How To Write A Great Technical Case Study In Three Hours

August 31, 2022

Good technical writing can often seem like magic. It’s not.

Over the last seven years, tons of “best practices” have bubbled up from the Gatsby community to user-facing engineers, product managers, customer success and support teams. We’ve built a culture of documentation so that tribal knowledge isn’t gated by the content team’s bandwidth.

One type of content can be a bit trickier: case studies. Case studies showcase the success of Gatsby users, and let community members see how a “best practice” might work in a real-world scenario. But sometimes non-marketers aren’t sure how to do this, or where to start.

Over the last five years, we’ve written about fifty case studies, and developed a technique to write and publish a case study in three to four hours. I wrote this blog post to share that technique. If you’re interested in telling user or customer stories, you’ll be interested to read this.

Let’s dive in.

Setting Up The Interview

Once someone’s agreed to let you write a case study, there are three guidelines that make for a successful interview. Engineers and product managers may recognize these, because they’re similar to what makes for good open-ended user interviews.

Make sure your interviewees are familiar with both the business and technical site of things. Sometimes a tech lead will be able to do both. Other times, you will need to make sure both an engineering manager and a marketing director, say, are in the room.

Schedule 45-60 minutes, and record the call, and use an auto-transcribing service. If you have less time, you are unlikely to capture the full story. After the initial chit-chat, I ask if I can record the conversation, and then turn it on. For auto-transcription, we use Rewatch internally which offers this functionality.

Establish yourself as an interested listener. In this conversation, you are a curious listener — not a subject matter authority. Pair your status to their status — and go lower if possible! (This can be very difficult for some people.) If you present as an authority figure, your interviewees may focus on whether they did something “right”, they are unlikely to open up, and you’ll struggle to piece the story together.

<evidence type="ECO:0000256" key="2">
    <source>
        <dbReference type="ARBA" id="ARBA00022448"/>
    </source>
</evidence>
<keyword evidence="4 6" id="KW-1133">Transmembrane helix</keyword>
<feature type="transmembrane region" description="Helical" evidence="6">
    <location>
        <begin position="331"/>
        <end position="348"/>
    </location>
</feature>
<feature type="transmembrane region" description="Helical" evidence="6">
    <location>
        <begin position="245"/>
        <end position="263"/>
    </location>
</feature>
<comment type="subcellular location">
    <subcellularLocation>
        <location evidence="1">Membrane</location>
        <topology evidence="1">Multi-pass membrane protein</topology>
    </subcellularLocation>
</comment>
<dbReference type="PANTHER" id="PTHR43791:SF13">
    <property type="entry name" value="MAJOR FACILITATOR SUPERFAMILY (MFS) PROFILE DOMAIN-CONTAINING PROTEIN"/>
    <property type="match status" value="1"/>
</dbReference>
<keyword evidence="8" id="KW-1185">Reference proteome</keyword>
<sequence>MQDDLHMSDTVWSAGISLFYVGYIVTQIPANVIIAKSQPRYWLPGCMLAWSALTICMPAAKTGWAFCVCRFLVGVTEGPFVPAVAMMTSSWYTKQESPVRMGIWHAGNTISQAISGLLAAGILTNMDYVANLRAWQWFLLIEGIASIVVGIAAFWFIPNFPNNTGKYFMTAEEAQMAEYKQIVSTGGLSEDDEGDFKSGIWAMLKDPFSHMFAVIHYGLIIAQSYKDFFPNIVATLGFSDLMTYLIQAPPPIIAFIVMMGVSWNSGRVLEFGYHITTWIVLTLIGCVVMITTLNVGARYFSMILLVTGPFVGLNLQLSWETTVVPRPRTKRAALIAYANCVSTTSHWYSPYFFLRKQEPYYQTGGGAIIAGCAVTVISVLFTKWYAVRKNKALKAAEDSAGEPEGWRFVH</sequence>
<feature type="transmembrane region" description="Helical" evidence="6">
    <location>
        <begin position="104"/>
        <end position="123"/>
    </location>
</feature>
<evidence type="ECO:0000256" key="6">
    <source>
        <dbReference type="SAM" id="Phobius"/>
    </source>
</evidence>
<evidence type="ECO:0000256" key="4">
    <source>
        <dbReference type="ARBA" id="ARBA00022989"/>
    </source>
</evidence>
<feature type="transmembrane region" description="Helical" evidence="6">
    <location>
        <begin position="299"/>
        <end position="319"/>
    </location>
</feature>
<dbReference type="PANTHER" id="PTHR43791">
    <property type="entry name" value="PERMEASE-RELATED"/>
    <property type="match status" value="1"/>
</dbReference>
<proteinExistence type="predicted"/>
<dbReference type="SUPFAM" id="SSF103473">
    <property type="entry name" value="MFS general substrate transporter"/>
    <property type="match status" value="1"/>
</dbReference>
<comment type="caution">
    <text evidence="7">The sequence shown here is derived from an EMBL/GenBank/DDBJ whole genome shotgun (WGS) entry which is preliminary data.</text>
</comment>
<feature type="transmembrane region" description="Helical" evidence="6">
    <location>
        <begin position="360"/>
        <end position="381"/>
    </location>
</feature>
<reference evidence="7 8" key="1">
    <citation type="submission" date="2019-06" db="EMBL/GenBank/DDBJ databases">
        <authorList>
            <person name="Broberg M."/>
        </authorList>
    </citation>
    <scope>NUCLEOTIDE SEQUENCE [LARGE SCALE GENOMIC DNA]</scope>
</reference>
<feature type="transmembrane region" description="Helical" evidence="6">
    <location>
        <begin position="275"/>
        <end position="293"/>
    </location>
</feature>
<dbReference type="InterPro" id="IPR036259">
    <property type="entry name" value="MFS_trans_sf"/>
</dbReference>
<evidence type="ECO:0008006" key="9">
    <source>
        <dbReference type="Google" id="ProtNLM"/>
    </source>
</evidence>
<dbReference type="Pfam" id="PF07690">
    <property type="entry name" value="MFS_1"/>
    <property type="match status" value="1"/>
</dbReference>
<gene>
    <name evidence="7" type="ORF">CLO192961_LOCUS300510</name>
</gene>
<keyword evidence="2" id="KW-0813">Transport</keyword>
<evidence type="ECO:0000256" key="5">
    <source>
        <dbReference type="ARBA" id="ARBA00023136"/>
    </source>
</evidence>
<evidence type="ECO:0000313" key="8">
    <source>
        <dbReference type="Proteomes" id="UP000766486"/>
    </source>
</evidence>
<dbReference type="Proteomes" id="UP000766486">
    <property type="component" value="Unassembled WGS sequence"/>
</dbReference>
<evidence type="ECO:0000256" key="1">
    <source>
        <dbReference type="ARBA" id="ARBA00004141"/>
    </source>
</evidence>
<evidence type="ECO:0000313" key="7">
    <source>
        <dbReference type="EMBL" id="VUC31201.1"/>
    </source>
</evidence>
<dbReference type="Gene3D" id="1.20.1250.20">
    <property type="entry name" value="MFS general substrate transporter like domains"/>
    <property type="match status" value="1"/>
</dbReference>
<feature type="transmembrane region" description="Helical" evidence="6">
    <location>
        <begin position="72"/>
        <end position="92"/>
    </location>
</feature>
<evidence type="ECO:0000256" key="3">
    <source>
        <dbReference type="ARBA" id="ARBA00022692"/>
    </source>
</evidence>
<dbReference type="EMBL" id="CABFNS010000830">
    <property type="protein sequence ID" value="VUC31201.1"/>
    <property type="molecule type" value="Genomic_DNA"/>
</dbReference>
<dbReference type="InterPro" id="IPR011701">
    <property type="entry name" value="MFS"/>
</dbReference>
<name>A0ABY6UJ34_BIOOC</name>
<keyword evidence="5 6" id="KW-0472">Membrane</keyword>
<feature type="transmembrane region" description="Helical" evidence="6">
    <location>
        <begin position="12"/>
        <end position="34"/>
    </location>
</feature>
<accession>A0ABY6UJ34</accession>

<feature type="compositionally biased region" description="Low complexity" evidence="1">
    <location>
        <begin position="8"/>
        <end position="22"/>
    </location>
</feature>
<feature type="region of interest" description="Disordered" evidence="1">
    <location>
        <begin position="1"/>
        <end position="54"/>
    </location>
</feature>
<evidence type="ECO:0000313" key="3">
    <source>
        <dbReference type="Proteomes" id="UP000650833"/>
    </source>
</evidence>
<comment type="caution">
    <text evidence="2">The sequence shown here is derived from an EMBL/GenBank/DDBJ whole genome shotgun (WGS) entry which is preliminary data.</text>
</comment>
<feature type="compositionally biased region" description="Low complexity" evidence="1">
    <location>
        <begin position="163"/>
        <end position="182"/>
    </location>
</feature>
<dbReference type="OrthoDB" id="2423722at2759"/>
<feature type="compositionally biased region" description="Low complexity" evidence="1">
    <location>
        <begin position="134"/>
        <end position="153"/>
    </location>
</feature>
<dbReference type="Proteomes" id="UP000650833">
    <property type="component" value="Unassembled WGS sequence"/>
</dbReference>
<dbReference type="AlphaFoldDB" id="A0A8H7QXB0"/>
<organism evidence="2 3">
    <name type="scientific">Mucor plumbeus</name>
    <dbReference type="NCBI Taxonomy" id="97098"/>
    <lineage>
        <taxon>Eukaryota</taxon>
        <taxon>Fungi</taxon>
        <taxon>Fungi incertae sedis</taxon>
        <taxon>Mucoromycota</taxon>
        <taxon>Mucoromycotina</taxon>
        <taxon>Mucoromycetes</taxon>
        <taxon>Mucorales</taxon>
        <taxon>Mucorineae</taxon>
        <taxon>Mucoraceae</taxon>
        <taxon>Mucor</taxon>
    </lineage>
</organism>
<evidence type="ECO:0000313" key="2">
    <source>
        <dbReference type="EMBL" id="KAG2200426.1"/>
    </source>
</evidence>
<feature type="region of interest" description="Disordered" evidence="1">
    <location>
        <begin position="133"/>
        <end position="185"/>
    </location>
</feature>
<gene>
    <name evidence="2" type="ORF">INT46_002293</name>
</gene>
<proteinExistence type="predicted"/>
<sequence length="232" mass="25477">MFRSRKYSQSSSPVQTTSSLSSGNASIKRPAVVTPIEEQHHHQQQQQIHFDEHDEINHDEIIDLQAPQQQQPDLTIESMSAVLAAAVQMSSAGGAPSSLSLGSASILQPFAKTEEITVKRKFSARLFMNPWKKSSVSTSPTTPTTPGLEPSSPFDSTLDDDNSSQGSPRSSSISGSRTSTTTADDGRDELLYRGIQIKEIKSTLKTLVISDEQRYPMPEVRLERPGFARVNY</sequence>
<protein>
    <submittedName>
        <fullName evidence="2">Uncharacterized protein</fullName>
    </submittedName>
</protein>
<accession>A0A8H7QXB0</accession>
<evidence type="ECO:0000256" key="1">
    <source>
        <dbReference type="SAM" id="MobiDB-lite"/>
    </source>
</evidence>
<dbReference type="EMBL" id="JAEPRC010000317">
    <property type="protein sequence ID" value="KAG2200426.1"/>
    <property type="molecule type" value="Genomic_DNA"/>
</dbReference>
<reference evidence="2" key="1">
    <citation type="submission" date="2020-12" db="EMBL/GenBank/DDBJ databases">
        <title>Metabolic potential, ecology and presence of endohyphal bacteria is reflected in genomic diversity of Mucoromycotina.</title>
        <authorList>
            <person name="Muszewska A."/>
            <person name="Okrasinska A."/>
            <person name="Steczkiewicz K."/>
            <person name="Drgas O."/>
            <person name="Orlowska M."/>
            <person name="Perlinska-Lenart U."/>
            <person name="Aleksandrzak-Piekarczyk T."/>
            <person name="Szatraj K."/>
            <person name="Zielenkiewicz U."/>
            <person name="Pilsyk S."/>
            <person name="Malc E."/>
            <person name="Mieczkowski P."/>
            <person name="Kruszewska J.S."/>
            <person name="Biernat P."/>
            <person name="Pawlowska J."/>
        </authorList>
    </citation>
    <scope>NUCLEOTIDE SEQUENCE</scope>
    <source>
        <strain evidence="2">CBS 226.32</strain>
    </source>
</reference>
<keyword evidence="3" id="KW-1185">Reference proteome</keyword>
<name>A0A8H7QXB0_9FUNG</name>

Conducting The Interview

The interview is the place where you are going to be able to get the highest-bandwidth information. You need to see the story you’re writing as an onion to unpeel. A great interview is a conversation staged as a sequence of “angles” to explain a complex event. 

Angles of attack

  • Highlight & Lowlights. This a great lead-in to the interview and a natural place to start. You’ll ask questions that trigger people’s emotional memory — the types of things that they might relay to coworkers.

    • Goal: Build rapport while starting to get the story.
    • Types of questions: “Freeform” questions that you might ask in a user interview.  
    • Question examples: “What went well?” “What didn’t go well?” “What was surprising?” “Were there any big bumps in the road?”
  • Project Chronology. Once you’ve gotten the emotional overview of the project, it’s to plumb people’s factual memory. At its core, a case study is a story. 

    • Goal: get a project timeline skeleton that you can relay to your readers — hopefully with some meat on the bones. 
    • Types of questions: Focus on what happened, when, and why — and what events caused other events. If your subjects have to pause a couple of times to recall some detail that’s floating around in long-term memory, it’s not a bad thing. 
    • Question examples: “So how did you hear about Gatsby?” “So what happened then?” “How did the project start?” “How did you decide to use Gatsby for this project?” “What was the client’s feedback?” “How long did the project take?” “What were the different stages?” “How did the launch go?” “How did the client react?” “What were the business metrics?”